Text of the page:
The fastest man on wheels
Art Afrons and his Green Monster in 1964
One of Akron’s favorite sons in the 1960s, Art Arfons became known around the world as “the fastest man on wheels.” He set the unlimited land-speed record at the Bonneville Salt Flats in Utah three times in 1964 and 1965 with speeds of 434.02 mph, 536.71 mph and ultimately 576.553 miles per hour.
A child of the Great Depression, Arfons was a scrapper. When he was 13, he raced in the All-American Soap Box Derby. At 17, he joined the Navy where he served as a diesel mechanic during World War II.
Frequently described as a “junkyard genius,” Arfons built his first dragster using parts he and brother Walt salvaged from automobile scrap yards.
Because his earliest cars were painted in surplus GI green, a drag strip announcer nicknamed one of them “the green monster.” It wasn’t much to look at, but it was crazy fast. After that, Arfons called every contraption he built the Green Monster, regardless of its color.
Just a year after building his first car, Arfons won the Word Series of Drag Racing in Lawrenceville, Ill. But he wanted to go even faster, so he graduated to jet engines and set his sights on the Bonneville. To Arfons, Bonneville became “like a woman you keep quarrelling with but can’t stay away from.”
Each time Arfons made and tweaked his creations, he discovered something new. He pioneered the use of WWII aircraft power plants in race cars in the ‘50s, and contributed to the development of overhead roll cages and parachutes—two safety devices that since became mandatory for dragsters.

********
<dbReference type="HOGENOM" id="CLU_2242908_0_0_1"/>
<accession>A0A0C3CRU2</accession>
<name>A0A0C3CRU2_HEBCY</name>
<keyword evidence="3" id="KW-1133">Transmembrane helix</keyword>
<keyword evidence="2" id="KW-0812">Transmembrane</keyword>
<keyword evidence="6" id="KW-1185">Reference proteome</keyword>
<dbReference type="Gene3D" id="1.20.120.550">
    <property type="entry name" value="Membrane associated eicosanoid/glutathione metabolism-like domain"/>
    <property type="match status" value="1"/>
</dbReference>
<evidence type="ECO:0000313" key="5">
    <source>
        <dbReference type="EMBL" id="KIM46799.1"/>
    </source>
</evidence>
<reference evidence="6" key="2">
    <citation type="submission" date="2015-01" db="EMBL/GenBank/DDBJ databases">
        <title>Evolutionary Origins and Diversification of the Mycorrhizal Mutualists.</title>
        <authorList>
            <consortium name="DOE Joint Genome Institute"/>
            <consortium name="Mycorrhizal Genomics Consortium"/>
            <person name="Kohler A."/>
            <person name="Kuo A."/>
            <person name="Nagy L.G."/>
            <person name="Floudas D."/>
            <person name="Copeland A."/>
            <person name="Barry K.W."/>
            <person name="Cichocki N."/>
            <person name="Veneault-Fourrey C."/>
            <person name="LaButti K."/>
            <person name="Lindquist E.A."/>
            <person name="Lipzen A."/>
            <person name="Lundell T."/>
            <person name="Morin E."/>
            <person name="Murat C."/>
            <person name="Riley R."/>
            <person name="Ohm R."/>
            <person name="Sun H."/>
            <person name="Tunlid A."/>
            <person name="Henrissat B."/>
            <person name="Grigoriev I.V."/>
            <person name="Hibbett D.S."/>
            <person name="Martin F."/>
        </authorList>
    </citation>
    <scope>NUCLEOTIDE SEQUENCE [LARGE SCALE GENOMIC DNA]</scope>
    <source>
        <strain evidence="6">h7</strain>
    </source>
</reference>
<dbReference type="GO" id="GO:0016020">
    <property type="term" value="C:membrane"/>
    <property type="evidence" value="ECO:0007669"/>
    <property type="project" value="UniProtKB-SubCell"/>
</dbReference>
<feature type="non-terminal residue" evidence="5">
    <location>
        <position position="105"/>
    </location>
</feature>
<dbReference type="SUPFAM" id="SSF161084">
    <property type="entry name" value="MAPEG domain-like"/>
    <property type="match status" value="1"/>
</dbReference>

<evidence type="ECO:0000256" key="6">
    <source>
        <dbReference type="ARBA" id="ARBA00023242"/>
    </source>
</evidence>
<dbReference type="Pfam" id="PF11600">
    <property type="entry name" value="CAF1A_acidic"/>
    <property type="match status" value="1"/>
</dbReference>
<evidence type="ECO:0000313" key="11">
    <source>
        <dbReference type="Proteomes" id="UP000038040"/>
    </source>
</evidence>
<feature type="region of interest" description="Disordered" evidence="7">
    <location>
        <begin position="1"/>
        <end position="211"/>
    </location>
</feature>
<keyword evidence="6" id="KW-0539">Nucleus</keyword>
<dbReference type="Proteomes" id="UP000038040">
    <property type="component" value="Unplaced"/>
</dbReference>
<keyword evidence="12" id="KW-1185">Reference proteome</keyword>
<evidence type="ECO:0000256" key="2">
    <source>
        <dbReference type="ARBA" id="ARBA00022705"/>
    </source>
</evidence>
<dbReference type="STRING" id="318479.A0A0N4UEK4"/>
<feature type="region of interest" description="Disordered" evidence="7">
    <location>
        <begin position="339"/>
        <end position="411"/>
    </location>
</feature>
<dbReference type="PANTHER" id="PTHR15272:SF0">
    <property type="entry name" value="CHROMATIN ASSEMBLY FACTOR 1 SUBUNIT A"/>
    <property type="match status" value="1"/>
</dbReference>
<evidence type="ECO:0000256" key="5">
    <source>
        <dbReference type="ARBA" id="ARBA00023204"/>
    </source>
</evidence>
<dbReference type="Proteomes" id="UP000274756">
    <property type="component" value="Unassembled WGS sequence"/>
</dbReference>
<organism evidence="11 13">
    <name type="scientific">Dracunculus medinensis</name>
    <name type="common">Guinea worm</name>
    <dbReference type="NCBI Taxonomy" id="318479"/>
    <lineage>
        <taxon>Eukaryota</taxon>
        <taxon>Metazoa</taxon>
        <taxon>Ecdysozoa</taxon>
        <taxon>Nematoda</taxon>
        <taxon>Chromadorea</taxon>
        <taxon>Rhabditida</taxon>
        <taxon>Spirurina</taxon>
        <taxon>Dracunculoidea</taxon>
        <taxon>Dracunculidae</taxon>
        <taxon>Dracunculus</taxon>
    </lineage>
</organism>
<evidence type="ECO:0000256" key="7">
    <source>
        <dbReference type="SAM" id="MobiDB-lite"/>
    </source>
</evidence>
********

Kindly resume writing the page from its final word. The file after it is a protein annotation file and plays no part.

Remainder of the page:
When Firestone sent a team of its top engineers to build special tires for one of his Green Monsters, they asked Arfons for a blueprint. “I didn’t have any. I just handed them a hub,” he said. They built his tires anyway. Treadless and inflated with nitrogen, the tires were made to withstand speeds up to 600 mph. Arfons managed to push them past their limit, and survived the crash to tell about it.
In 1967, Arfons picked up a surplus J97 static thrust engine that had been used on the Lockheed F104 Starfighter. When he wrote to General Electric for a copy of the repair manual, he heard back from a high-ranking military official who wanted to confiscate the engine because components used in the Starfighter were still classified as “top secret.” Arfons managed to keep it.
Art Arfons died in December 2007. A pair of wrenches, a jar of Bonneville salt and the repair manual from the J97 engine (now declassified) were buried with him.